Nearly 13 million children across the United States—and more than 1 in 5 children in Philadelphia alone—experience food insecurity. Food insecurity adversely affects children’s health, school performance and behavior.
A recent study in Pediatrics confirmed that food insecurity, particularly in a child’s earliest years, negatively impacts growth and development. Researchers found that among children under the age of 4 years, those who were food insecure were more likely to have fair or poor health at nearly every age during this critical period. At the same time, these children were not at increased risk for obesity or underweight during the same ages—something the authors initially hypothesized would be the case.
The results also emphasized the importance of recognizing the effects on families beyond nutrition—such as caregiver stress—which often occur alongside food insecurity. The authors highlighted that screening questions can be beneficial in identifying challenges families face in order to connect them to necessary services.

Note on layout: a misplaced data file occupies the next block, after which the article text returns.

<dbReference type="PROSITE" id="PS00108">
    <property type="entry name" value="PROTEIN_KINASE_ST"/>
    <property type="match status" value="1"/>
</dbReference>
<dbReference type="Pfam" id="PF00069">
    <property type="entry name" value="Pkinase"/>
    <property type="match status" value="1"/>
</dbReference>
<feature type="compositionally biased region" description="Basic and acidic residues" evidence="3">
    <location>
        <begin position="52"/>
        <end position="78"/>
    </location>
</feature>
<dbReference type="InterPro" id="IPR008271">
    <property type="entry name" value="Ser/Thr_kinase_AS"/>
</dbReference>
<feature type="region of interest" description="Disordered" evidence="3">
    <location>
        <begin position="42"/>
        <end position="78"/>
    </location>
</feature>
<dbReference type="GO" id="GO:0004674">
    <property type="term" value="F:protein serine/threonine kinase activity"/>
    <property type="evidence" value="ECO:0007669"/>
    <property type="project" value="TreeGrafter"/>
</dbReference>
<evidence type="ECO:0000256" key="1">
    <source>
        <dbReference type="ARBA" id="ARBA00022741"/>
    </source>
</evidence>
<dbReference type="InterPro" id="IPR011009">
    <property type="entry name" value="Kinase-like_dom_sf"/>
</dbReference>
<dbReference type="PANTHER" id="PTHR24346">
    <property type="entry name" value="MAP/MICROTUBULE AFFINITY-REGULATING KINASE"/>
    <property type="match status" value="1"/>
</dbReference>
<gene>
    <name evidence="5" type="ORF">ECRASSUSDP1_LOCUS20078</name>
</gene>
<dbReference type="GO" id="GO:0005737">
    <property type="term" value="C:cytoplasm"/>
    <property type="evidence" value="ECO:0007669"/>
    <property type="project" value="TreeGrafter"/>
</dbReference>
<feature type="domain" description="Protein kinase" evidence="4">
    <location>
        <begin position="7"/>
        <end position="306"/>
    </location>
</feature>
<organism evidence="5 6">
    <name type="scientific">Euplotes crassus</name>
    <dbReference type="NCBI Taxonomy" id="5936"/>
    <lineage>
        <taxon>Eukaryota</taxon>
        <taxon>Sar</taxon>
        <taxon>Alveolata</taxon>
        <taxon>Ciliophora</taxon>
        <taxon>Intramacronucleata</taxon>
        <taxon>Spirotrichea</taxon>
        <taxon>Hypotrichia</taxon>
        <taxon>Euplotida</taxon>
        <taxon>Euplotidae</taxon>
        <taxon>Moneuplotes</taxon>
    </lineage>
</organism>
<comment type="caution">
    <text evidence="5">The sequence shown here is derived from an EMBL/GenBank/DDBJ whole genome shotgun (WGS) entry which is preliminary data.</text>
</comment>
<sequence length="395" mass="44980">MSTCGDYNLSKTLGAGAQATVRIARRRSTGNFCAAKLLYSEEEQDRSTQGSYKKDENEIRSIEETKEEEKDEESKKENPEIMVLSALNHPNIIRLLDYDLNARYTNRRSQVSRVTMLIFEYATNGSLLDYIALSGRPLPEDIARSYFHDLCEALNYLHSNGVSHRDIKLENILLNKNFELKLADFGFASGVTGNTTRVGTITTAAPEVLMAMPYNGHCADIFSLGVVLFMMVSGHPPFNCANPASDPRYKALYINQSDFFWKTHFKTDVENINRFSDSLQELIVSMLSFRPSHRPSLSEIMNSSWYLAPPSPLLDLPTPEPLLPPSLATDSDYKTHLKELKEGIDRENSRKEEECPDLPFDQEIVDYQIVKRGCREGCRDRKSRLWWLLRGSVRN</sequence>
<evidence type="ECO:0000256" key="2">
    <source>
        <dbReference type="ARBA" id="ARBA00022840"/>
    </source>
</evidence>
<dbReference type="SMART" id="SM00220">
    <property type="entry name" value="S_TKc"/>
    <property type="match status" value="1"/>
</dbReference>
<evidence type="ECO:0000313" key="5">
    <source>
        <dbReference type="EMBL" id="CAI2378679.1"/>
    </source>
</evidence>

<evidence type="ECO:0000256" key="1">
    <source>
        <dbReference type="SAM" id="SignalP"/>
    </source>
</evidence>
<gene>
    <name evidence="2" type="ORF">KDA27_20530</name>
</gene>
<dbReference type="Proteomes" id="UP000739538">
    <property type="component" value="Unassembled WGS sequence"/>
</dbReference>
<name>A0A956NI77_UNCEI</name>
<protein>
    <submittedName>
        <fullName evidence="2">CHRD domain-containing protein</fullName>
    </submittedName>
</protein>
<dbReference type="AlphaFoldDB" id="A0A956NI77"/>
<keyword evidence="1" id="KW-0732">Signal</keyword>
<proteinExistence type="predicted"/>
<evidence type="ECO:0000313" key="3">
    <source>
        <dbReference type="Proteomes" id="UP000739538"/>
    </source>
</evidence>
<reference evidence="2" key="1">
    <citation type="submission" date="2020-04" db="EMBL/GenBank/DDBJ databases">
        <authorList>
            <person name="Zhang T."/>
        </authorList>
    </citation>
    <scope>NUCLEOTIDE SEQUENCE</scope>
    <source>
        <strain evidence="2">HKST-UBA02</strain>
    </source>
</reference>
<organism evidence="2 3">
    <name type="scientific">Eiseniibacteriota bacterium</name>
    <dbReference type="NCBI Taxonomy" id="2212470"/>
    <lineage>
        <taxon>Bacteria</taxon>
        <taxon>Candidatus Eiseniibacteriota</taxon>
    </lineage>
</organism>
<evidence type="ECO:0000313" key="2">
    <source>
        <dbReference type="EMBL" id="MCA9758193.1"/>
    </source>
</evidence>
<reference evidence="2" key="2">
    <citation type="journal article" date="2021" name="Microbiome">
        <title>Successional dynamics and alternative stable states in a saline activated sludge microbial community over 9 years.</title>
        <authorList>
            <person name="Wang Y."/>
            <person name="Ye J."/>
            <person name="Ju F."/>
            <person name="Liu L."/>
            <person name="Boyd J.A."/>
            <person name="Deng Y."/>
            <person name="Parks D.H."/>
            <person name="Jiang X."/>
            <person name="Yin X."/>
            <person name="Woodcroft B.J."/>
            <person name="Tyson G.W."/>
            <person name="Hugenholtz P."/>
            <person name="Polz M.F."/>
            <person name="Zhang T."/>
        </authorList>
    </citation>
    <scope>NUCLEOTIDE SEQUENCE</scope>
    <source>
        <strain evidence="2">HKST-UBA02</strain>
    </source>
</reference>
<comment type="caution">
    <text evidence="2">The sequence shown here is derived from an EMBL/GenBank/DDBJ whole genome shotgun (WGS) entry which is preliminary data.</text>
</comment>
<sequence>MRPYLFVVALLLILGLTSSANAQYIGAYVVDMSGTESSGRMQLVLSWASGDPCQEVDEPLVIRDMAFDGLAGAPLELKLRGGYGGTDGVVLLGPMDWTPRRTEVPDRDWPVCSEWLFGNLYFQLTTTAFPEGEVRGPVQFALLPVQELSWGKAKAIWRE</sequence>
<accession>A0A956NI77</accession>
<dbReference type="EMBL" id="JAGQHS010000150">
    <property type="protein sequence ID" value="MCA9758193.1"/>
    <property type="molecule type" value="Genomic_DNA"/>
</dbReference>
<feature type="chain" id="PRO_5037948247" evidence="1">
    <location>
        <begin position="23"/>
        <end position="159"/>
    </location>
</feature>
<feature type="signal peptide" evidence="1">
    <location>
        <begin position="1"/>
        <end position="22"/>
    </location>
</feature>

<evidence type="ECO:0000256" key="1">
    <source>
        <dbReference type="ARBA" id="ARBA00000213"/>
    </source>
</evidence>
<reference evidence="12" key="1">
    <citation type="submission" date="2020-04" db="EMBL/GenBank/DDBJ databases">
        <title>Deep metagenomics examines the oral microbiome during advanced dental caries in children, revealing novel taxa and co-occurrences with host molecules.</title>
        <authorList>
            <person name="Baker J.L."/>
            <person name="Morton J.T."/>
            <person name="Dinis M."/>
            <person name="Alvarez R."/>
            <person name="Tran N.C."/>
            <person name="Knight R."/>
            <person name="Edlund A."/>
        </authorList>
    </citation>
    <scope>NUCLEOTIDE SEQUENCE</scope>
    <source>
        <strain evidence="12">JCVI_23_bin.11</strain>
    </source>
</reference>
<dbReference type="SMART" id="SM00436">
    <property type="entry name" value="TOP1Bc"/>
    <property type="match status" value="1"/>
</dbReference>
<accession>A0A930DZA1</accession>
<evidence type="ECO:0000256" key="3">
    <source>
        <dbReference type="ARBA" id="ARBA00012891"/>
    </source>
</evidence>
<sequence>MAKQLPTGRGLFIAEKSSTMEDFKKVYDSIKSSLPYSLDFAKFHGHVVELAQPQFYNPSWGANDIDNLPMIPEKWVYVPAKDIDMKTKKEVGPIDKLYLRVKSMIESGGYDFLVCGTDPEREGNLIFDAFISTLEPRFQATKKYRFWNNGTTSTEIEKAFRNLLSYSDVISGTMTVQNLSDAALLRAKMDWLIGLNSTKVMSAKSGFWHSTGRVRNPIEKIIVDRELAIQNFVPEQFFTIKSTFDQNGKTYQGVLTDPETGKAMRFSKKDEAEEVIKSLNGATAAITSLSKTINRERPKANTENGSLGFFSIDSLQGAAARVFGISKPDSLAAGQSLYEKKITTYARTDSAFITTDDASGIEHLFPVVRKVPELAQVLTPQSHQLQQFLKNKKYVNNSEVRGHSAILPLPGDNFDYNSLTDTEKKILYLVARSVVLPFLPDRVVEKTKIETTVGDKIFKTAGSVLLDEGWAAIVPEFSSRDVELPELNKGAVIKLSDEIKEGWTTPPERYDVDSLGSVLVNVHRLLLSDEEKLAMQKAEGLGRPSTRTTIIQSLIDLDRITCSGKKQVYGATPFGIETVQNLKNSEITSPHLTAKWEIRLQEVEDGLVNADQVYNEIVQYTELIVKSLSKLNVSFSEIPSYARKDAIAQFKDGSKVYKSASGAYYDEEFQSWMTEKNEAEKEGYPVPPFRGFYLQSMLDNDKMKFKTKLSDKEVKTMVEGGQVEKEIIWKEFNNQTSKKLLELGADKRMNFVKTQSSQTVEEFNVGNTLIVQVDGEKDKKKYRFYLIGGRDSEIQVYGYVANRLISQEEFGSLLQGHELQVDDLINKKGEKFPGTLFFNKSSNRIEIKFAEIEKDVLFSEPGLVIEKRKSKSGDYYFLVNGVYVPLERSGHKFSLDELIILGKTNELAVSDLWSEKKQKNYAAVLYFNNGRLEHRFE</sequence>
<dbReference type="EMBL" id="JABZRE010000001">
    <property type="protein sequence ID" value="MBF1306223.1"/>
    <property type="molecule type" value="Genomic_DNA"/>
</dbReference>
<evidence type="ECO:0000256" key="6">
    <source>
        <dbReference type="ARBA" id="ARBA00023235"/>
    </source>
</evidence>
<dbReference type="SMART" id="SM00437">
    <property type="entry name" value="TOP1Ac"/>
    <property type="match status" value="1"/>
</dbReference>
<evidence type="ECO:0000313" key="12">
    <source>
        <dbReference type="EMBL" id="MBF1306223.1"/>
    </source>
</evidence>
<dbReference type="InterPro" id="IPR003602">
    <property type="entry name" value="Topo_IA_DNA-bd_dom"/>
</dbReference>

At PolicyLab, we are exploring intergenerational approaches to assist both children and caregivers, such as screening for food insecurity, teaching Home Plate to empower low-income families to prepare healthy meals at home, implementing Complete Eats to provide summer meals for kids, and providing food to families through CHOP’s Food Pharmacy. It is our hope that we can continue to innovate through research to ensure children have the ability to grow and thrive.
Gia Polk is a communications intern at PolicyLab and an undergraduate student at La Salle University studying communications.
This post is part of our “____ in 200 Words” series. In this series, we tackle issues related to children’s health policy and explain and connect you to resources to help understand them further, all in 200 words. If you have any suggestions for a topic in this series, please send a note to PolicyLab’s Strategic Operations & Communications Director Lauren Walens.